Book Review: A Voice in the Night by Sarah Hawthorn, Transit Lounge

An uneven thriller; enjoyable but not without flaws

This mystery novel opens dramatically in New York with the devastating loss of Lucie’s lover on the day the twin towers of the World Trade Centre were destroyed. He was a man about to leave his wife and son and marry her – a man who still fills her with longing.

Twenty years later, Lucie is a senior solicitor at a prestigious London law firm. She has a demanding boss whose overt advances she resists. She is friendly with the firm’s receptionist but otherwise has little to do with her colleagues; she is much more interested in her love life than in her work. 

But Lucie’s life is thrown into turmoil when she starts to receive gifts in the mail – gifts so personal and specific they could only have come from her long-dead lover. Has he been alive all this time? And if so, why is he only resurfacing now?

So far, so good: this has all the makings of a good thriller. But for such a novel to work, the writing must be sufficiently strong and compelling to prompt a sustained suspension of disbelief; readers must be enticed to take a leap of ‘poetic faith’, as Samuel Taylor Coleridge put it. Even an unlikely storyline must still feel plausible and an abundance of coincidences must at least be conceivable. Sometimes, pacing and momentum can counter shortcomings in these areas; a reader can overlook a plot hole or one too many coincidences if they’re so invested in the story or the characters that they can’t stop turning the pages. But A Voice in the Night fails on these counts, though to relate chapter and verse regarding these failings is not possible without risking spoilers.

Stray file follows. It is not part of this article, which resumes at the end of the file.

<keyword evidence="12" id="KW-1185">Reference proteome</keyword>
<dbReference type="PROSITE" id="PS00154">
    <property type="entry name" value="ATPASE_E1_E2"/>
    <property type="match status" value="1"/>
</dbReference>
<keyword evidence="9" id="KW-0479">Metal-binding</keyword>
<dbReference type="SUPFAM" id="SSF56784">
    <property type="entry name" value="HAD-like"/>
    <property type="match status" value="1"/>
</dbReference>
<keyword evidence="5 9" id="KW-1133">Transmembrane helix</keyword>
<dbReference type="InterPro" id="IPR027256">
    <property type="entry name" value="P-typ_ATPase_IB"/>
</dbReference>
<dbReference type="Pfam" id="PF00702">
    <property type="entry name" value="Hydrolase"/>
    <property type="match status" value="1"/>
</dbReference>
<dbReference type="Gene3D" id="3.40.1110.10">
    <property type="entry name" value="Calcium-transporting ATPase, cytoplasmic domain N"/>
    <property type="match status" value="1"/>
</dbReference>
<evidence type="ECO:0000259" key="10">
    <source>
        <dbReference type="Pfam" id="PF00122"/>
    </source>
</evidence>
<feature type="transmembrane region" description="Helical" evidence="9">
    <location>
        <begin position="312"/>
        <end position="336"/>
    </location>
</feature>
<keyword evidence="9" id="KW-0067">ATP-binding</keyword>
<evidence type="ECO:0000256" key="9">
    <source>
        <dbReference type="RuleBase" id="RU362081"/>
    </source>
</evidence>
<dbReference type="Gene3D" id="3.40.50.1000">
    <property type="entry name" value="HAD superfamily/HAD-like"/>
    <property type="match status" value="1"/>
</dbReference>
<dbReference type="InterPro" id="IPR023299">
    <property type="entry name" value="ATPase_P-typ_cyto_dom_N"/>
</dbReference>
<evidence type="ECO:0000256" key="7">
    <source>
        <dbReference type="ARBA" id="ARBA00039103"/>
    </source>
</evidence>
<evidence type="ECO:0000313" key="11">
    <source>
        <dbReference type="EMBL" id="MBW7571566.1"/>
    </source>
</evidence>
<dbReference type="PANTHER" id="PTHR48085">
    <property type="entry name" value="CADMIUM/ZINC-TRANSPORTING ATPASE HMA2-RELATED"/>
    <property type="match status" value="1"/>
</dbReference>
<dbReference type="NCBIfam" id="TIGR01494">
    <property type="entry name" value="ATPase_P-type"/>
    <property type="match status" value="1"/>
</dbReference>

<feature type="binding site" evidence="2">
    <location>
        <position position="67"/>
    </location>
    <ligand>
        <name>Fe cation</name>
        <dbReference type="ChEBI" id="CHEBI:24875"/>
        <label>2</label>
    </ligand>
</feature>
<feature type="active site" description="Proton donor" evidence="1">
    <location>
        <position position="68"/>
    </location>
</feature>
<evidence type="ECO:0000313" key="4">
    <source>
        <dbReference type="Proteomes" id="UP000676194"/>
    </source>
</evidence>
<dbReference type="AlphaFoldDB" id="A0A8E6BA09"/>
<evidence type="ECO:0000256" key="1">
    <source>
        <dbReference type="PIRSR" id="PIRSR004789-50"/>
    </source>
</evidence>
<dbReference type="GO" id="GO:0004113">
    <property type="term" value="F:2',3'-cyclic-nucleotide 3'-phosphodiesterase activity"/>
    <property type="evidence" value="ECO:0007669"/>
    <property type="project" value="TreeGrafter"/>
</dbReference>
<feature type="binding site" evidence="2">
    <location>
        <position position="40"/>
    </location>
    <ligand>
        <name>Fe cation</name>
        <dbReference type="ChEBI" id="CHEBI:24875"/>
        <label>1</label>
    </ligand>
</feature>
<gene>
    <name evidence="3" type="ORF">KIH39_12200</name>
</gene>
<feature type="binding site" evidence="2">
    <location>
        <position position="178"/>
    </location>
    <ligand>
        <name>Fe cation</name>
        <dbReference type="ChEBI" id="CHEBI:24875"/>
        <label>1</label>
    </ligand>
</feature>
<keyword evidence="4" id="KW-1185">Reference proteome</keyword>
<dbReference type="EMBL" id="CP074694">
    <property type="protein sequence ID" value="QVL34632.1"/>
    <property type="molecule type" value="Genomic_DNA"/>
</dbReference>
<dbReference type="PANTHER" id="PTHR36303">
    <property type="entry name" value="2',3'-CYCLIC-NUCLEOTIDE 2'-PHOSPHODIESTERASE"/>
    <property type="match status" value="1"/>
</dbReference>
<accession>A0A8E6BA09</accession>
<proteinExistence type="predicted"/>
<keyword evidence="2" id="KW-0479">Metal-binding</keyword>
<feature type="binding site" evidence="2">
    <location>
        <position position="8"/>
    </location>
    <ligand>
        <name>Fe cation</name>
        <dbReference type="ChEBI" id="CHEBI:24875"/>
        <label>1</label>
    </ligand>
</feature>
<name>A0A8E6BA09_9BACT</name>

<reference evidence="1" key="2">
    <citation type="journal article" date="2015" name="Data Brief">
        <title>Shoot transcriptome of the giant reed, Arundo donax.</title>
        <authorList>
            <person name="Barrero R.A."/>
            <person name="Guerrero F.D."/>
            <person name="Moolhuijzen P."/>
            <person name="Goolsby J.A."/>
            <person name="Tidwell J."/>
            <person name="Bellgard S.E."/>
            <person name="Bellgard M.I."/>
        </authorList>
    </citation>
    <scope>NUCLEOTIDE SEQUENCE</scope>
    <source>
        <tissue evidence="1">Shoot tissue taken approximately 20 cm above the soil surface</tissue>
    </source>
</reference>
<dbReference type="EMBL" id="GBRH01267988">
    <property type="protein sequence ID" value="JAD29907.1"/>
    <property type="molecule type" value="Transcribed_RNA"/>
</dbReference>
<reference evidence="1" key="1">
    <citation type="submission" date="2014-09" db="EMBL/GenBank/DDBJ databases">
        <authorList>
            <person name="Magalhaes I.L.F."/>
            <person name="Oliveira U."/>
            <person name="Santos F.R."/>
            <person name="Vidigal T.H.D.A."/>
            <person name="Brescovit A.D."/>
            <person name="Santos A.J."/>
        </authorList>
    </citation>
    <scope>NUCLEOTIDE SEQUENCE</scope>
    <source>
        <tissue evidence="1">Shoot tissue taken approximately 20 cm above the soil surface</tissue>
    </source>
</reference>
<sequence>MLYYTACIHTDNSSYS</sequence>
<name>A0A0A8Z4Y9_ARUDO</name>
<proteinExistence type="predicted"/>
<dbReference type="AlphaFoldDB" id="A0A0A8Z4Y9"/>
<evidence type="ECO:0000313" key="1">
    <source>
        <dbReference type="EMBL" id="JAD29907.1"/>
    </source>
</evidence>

That said, A Voice in the Night does contain some enjoyable passages, including an amusing love scene:

He blinked. ‘Hadn’t you noticed? You’re still in your apron. Lovely smell from the kitchen, by the way.’

‘Oh gosh, so I am.’ Lucie undid the apron’s tie, whipped it over her head, and placed one booted foot on his knee. Maybe leather was more his thing, particularly when made into shoes. ‘Unzip me.’

‘You’re not wearing anything.’

‘Oh, for Christ’s sake are you being deliberately obtuse? Doesn’t seeing me naked, behaving like a French parlourmaid, turn you on?’

‘Not really. I prefer you in proper clothes, not dress-ups.’

The plot takes some interesting twists and turns on the way to its dramatic denouement. Perhaps, for a more tolerant reader than this reviewer, it could be a pleasant enough read. But in a market saturated with good thrillers, this one could easily be missed.

A Voice in the Night by Sarah Hawthorn
Publisher: Transit Lounge
ISBN: 9781925760705
Format: Paper back
Pages: 288pp
Release date: 1 July 2021
RRP: $29.99

Erich Mayer is a retired company director and former organic walnut farmer. He now edits the blog